Indeed, the process of repentance as conceived by our Sages has three stages, the last of which is “azivat chet”—the complete loss of any inclination to repeat the error repented for. Maimonides argues that a person can only be sure they have attained this state when they refrain from error when they find themselves in a situation identical to the one they were in when the error first happened. This human ability to overcome one’s inner impulses and recreate their psyche actually leads to a person with a totally new personality—a new person will emerge from the process of repentance. How appropriate to connect this process with Rosh Hashana, the anniversary of Earth’s creation! By successfully engaging in repairing our relationships with G-d and humans, we recreate our world, and repair the breaches we have inadvertently or deliberately created In the fabric of our lives and those lives that intertwine with ours.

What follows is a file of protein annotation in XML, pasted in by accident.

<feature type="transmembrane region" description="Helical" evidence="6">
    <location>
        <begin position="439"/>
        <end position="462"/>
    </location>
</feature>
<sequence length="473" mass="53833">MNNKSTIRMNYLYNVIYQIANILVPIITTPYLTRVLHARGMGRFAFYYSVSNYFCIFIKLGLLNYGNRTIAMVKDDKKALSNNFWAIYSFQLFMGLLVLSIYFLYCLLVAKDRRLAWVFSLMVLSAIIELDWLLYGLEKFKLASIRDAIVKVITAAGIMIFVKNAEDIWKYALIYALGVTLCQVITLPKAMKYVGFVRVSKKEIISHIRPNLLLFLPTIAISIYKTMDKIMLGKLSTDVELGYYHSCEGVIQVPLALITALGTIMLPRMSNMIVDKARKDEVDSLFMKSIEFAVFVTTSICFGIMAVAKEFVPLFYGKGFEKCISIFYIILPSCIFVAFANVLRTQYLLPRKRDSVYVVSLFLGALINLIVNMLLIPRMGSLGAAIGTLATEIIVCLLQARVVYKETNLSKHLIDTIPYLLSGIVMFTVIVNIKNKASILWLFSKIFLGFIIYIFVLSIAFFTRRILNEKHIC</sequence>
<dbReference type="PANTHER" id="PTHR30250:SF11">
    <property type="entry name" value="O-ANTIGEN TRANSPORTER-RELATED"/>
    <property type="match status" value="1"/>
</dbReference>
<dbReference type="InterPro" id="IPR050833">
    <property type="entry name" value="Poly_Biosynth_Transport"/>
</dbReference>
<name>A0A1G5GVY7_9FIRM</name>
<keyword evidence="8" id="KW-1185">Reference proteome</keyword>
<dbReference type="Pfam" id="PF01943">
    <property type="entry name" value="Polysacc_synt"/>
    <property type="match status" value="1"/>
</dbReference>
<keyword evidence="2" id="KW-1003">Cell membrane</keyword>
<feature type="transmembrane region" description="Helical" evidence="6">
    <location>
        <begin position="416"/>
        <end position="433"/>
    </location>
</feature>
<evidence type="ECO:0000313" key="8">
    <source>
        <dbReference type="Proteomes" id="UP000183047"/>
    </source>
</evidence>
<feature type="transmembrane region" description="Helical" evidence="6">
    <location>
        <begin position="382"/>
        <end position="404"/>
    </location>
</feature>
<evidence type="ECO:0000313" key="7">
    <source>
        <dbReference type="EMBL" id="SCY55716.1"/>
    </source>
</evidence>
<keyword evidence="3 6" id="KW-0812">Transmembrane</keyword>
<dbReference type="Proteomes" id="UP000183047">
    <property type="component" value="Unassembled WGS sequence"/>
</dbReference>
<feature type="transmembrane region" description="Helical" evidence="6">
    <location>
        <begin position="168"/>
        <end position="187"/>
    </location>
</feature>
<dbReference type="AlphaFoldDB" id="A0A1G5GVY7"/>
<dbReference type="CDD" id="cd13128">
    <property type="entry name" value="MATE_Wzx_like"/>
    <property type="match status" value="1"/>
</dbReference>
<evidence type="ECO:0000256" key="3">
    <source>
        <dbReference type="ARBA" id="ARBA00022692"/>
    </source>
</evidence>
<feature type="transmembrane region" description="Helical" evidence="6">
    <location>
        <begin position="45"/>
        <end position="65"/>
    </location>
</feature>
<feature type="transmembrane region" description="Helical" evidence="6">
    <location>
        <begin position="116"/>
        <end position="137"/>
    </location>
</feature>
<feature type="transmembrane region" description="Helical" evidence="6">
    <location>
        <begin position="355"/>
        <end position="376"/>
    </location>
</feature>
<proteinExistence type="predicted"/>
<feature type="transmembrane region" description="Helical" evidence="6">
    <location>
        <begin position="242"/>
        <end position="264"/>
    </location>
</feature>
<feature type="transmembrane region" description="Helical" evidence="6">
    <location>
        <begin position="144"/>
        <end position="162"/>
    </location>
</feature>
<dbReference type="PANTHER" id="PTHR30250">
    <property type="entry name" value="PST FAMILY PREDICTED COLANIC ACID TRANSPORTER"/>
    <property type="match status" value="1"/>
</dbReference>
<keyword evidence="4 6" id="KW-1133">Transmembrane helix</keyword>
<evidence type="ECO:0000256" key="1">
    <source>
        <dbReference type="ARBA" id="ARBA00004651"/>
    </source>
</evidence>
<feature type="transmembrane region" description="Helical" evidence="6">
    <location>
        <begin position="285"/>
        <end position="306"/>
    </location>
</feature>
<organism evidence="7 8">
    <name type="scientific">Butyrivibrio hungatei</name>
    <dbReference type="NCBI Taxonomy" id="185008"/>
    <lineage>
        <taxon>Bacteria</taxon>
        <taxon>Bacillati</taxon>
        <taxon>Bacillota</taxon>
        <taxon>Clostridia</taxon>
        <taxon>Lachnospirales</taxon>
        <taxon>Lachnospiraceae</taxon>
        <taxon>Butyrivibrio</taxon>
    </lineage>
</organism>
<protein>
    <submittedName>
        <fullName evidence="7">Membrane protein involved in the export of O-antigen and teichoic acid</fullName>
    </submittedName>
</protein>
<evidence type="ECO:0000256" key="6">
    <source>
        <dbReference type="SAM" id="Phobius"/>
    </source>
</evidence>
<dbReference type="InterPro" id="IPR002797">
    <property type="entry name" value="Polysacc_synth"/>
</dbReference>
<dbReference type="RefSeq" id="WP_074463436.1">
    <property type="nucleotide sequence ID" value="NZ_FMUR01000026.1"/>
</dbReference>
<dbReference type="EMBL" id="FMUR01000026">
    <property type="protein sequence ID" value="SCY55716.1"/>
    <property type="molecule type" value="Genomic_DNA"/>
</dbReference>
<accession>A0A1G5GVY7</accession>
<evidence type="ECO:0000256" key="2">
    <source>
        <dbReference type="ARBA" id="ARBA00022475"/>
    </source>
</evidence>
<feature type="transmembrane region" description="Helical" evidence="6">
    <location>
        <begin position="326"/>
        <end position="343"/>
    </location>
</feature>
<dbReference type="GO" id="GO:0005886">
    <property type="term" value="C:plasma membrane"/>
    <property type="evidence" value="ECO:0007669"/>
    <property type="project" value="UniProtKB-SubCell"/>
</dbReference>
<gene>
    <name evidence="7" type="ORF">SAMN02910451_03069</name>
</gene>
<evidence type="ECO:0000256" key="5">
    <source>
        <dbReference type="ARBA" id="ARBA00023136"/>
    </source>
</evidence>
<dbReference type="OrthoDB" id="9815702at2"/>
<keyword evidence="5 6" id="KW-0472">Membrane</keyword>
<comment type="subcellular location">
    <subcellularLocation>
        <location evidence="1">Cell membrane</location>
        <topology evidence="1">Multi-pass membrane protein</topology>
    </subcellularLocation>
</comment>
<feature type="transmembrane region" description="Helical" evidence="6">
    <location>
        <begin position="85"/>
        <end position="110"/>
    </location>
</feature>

Many of us have much to repair and precious little time to do it. That is one of the purposes of the lengthy prayers of the High Holy Days. Proper repairs take time, thought, energy, and carefully directed skill, especially if we want “invisible mending.” It is time consuming and difficult to seek out those we have hurt, ask for forgiveness, and try to rebuild shattered friendships. Often we feel that we can’t be bothered, or that it will just “take too long”, and the threads of our relationships fray further. And then one day, what was once a web of friendships unravels after years of neglect, leaving us alone.

So, take some time between now and Yom Kippur to engage in relationship repair. You will not regret the investment.

Posted By The Stash